- Doctors & Departments
- Conditions & Advice
- Your Visit
- Research & Innovation
Ah, summer: the kids are out of school, the hot dogs are on the grill and the drinks are cold. It’s a time of outdoor fun. It’s also is a time of vastly increased emergency department visits, and that correlation is… ahem, no accident. Around our emergency department, we call summer “trauma season.” Outdoor fun comes with risks.
Knowing the risks is the key to prevention, we asked Dwayne Smith, our Injury Prevention Program Manager, to identify a few of the major trouble spots for traumatic injuries and how to steer clear of them. Here’s his top five:
A visit to the pool or the lake is one of the best things about summer. But open water is also dangerous in a potentially deadly way people tend to underestimate, and during the summer, the incidence of children drowning goes up dramatically.
And when it happens, it’s not like in the movies. There’s no shouting or splashing or struggle. Because the victim is under water and can’t breathe, there’s almost never any sound at all. It’s a silent killer, and it happens in a matter of seconds.
How to prevent: Nearly nine out of 10 drowning incidents occur during a brief lapse in supervision. “At least one adult should be watching kids in the water at all times — not texting, not dozing, not reading a book, not talking to another adult. Doing nothing but keeping eyes on kids in the water,” says Smith, who suggests assigning one adult to be a “water watcher” in 15-minute shifts. Making the shifts short avoids distraction and fatigue.
It’s also a great idea to get kids in swim lessons. Most kids will need several cycles of lessons before they become proficient swimmers, however. And if a child goes missing anywhere near a pool, immediately check the deep end first.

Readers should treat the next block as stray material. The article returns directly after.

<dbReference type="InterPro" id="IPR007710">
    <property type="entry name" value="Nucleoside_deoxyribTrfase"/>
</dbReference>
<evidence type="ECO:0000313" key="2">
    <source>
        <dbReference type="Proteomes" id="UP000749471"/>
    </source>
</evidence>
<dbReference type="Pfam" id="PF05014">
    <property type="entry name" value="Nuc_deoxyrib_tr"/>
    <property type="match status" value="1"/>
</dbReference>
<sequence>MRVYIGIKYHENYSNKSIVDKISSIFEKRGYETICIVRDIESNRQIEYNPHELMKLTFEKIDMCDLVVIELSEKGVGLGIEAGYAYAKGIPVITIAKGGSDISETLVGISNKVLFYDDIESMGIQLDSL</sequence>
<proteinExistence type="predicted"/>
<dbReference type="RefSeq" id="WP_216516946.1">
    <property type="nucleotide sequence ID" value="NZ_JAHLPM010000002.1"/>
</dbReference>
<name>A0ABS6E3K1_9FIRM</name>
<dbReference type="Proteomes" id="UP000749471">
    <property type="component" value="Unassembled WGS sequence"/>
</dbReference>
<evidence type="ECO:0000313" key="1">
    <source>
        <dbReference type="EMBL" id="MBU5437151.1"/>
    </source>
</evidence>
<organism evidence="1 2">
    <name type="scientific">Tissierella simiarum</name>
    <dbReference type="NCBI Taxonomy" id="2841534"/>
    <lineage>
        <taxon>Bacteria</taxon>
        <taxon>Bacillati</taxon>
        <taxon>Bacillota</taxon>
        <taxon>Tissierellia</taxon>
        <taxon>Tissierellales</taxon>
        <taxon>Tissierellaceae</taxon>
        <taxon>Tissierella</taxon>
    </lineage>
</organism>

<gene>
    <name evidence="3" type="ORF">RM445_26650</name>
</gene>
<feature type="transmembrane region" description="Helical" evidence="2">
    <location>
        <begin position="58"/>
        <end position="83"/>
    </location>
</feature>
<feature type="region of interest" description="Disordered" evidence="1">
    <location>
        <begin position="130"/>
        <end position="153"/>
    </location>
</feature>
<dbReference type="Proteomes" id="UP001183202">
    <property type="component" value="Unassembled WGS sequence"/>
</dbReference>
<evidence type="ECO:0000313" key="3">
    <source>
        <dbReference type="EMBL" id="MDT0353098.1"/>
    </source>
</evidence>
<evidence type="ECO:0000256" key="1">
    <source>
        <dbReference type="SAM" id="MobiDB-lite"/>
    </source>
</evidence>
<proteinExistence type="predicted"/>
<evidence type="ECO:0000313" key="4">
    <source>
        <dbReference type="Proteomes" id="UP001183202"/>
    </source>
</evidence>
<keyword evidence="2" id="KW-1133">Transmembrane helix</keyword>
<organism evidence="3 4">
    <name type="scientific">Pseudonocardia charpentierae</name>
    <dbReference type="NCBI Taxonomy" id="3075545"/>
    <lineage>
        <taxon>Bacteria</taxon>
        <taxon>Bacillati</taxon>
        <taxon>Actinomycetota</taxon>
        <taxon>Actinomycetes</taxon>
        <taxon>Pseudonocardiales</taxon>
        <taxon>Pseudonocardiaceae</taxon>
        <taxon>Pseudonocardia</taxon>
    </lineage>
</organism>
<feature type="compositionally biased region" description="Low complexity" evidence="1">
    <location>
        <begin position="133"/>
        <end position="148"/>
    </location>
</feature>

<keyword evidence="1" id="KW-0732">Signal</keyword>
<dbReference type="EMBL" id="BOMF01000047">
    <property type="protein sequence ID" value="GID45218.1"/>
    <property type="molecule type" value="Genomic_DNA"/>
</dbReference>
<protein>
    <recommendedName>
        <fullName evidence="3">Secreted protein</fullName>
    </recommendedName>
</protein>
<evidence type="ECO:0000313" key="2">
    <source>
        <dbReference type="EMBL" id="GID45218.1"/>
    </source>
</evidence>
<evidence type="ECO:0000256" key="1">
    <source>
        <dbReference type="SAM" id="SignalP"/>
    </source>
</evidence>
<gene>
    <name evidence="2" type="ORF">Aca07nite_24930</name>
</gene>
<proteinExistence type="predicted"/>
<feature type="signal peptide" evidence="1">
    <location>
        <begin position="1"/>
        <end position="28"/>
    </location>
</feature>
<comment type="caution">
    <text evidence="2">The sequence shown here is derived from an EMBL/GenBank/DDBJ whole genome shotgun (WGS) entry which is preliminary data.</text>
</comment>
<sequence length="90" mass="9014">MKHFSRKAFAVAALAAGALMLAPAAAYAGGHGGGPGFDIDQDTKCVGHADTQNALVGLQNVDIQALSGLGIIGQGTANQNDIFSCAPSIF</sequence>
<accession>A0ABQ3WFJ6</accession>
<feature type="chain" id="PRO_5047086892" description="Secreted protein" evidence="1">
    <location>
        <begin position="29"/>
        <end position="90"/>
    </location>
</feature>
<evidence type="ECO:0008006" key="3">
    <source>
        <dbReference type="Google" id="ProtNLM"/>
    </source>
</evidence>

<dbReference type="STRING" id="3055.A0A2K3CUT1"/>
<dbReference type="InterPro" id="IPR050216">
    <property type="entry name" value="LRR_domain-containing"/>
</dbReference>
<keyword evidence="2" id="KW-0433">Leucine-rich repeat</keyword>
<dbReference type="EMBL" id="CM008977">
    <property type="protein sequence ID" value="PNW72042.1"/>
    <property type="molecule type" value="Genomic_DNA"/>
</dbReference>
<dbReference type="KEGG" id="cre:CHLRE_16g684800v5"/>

What you should know about "dry drowning"
The phrase "dry drowning" can be anxiety-provoking for parents, yet it is frequently used in the news and on social media. While dry drowning is not a true medical term, it is helpful to understand the symptoms associated with a dry drowning incident.
How is drowning different from dry drowning?
Drowning is a process of breathing impairment that occurs after being submerged in water. Drowning deaths result from decreased oxygen to the brain, which leads to the heart stopping (regardless of whether there is water in the lungs).
The term "dry drowning" highlights the fact that, very rarely, children may develop drowning symptoms shortly after a drowning episode in which they are under water for a prolonged time or get a significant amount of water in their lungs by breathing it in.
Symptoms of dry drowning
Most delayed drowning symptoms are obvious within a few hours of the suspected drowning event and will be present within the first 24 to 48 hours. These symptoms may include: a persistent cough (not just one or two times), breathing faster or working hard to breathe, extreme fatigue or persistent vomiting. Don't forget, however, that most kids will be a little tired after swimming and it's often common to throw up one or two times from swallowing water. Seek medical care if your child is having any of these symptoms.
“Bikes are woven into the fabric of American life,” says Smith. “Nearly every kid has a bike, or at least shares a bike with siblings.” People ride bikes for recreation, for exercise, for transportation. And in Denver, a higher-than-average number of kids ride bikes to school.